The 11.70 documentation set includes a new user guide, the IBM Informix Embeddability Guide, which contains information on customizable deployment options and configurable administration features that you can use to achieve an end-to-end deployment solution. Some examples of the topics in this guide, which are also available in the Embedding IBM Informix section of the IBM Informix 11.70 Information Center, are:
Only 3 weeks until the Information on Demand (IOD) conference. I know that they say "What happens in Vegas, stays in Vegas", but if you attend any of the Informix sessions, you are going to want to bring home what you learned!
Search for "Informix" in the session preview tool to see a list of the lectures and labs that you can choose from. For example, one (or all!) of these labs might interest you:
IDX-1344A: How to use sharding to improve performance and availability of distributed applications
IDX-1381A: Speed-of-thought query response with Informix Warehouse Accelerator and new SQL enhancements in Informix 12.1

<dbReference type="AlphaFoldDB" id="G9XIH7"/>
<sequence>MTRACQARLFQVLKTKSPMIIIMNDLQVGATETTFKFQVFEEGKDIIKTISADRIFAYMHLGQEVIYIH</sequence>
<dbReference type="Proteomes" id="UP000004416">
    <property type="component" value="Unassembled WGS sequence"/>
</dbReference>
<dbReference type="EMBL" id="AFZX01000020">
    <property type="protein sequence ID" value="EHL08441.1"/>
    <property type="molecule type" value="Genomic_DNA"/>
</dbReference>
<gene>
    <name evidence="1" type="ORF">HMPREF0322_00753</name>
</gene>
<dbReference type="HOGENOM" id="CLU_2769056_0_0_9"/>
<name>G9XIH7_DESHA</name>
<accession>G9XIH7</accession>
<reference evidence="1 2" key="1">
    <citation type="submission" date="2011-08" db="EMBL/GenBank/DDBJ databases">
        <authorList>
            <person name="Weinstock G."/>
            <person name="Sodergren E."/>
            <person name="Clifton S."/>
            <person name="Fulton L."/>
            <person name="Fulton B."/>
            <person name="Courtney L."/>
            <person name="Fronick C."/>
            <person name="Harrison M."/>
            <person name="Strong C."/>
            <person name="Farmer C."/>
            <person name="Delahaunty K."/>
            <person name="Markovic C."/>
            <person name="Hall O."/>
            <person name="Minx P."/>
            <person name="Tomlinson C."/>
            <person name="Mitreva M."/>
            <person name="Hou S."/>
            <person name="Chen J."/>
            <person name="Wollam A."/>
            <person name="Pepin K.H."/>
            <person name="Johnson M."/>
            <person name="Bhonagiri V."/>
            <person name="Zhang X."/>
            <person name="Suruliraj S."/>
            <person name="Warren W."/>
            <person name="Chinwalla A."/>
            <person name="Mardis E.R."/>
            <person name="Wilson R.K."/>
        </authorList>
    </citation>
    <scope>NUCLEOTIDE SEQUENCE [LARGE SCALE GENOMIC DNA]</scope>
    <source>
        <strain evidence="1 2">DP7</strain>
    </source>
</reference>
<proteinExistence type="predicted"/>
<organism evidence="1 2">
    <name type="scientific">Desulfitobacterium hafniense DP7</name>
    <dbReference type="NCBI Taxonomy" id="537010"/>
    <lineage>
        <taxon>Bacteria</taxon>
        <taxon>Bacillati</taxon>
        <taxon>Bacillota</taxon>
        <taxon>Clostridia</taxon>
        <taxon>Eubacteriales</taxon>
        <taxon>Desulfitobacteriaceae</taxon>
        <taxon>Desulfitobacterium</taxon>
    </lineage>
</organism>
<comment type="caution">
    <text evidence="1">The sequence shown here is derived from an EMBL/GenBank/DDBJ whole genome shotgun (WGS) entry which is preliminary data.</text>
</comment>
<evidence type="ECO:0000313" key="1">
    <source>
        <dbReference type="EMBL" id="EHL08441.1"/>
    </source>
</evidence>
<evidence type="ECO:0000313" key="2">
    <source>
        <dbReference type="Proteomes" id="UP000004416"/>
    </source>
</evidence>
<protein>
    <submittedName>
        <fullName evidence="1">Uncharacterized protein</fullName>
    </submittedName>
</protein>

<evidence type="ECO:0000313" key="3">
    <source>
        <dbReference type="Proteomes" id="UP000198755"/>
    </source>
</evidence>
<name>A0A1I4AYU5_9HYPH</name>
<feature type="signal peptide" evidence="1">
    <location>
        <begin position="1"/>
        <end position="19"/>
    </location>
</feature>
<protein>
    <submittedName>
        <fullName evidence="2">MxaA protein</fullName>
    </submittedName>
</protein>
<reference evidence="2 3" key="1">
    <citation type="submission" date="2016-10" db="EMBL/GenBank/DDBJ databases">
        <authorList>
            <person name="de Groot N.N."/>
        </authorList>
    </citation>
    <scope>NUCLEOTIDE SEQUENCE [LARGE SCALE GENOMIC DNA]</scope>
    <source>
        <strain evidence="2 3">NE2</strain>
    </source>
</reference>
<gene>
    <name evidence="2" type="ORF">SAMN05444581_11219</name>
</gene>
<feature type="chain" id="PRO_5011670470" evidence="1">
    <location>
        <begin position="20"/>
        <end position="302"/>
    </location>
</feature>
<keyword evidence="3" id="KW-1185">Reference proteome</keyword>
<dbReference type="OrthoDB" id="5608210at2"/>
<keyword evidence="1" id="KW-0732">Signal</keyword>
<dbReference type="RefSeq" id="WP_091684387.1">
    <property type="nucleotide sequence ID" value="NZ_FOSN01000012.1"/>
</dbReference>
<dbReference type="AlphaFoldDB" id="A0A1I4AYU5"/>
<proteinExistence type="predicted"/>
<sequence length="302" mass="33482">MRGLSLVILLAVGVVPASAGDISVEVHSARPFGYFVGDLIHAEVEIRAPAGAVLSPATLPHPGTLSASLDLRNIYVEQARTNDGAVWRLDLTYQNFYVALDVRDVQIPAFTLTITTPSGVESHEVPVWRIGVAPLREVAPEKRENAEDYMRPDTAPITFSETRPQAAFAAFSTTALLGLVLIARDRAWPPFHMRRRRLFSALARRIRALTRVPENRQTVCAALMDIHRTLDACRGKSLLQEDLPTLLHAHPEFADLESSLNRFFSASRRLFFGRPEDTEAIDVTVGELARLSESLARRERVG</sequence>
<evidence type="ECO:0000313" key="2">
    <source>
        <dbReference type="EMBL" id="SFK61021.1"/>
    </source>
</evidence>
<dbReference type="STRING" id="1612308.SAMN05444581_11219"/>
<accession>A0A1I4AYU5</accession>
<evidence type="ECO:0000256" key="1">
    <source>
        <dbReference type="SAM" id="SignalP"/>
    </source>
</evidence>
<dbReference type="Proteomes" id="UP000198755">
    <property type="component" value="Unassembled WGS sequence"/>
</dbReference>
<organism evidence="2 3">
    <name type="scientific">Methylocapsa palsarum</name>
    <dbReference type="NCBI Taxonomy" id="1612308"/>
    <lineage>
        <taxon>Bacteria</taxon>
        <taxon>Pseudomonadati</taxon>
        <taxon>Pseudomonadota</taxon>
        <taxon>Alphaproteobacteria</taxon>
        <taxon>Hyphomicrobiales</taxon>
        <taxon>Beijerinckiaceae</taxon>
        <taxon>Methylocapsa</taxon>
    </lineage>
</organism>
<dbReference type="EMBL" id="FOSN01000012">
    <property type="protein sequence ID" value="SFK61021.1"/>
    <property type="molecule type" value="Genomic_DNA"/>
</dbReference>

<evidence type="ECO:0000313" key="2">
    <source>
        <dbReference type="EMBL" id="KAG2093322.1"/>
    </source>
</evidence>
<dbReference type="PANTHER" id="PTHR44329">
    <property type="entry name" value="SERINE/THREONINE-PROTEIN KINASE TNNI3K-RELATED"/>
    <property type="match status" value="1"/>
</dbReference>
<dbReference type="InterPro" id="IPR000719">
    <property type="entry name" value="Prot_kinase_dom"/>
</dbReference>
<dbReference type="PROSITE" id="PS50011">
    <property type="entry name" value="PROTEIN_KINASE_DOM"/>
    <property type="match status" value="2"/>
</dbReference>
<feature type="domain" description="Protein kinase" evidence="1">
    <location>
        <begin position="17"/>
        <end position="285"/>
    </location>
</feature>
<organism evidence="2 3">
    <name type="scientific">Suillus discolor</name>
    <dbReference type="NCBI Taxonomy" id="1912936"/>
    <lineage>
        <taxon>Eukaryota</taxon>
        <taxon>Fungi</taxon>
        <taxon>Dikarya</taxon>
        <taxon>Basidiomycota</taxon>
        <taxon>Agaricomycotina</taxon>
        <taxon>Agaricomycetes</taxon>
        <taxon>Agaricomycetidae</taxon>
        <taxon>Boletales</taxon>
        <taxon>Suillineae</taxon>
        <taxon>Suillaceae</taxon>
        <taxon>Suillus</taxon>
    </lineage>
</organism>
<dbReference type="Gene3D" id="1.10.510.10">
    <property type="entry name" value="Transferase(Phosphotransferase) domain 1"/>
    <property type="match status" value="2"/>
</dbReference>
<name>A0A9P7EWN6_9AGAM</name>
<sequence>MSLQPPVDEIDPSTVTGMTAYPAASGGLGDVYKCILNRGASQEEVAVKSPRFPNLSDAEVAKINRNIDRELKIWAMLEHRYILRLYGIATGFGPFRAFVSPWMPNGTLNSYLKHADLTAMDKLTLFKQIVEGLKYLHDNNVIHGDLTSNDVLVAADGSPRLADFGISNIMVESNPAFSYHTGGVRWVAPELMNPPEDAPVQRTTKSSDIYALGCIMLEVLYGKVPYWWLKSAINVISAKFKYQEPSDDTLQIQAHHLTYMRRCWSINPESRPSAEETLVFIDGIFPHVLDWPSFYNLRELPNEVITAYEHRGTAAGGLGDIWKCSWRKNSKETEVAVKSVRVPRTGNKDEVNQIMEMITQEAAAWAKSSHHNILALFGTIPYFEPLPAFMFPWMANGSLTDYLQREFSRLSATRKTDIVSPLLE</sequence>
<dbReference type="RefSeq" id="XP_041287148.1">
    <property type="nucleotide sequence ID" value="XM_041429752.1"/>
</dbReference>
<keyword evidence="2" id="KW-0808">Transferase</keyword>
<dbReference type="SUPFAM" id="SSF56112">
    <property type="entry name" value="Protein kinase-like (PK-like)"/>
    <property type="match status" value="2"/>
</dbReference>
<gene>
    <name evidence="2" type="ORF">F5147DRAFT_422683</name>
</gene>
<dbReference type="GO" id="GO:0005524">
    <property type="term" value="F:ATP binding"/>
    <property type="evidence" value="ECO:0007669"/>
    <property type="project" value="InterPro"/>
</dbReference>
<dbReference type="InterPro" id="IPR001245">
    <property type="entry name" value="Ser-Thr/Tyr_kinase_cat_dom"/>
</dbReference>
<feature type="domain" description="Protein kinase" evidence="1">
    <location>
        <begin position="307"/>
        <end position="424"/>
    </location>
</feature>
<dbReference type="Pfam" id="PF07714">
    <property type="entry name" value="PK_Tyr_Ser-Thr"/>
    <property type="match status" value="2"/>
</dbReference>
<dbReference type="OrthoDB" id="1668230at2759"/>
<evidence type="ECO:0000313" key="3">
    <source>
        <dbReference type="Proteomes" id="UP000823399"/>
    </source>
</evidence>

IDX-1467A: Comprehensive compression techniques using new features available in Informix 12.1
Informix Version 11.70 contains enhancements to high-availability cluster functionality. One of these enhancements lets you upgrade an 11.50 cluster to an 11.70 cluster without any downtime. For detailed information about this process, read the "Upgrade Informix high availability clusters online" developerWorks article, written by Anju Sudhakar and Sapna Ramesh. two of our esteemed Informix software engineers.
If you upgrade to version 11.70, you can configure Informix to automatically expand an existing storage space when the space is full. You can also configure Informix to expand the space before it is full, when its free pages fall below a specified threshold. When you enable and configure automatic storage provisioning, you do not need to manually add storage space to avoid out-of-space errors. Even if you prefer to add space manually, automatic storage expansion greatly simplifies the process of adding space, because you do not need to determine where to get the space.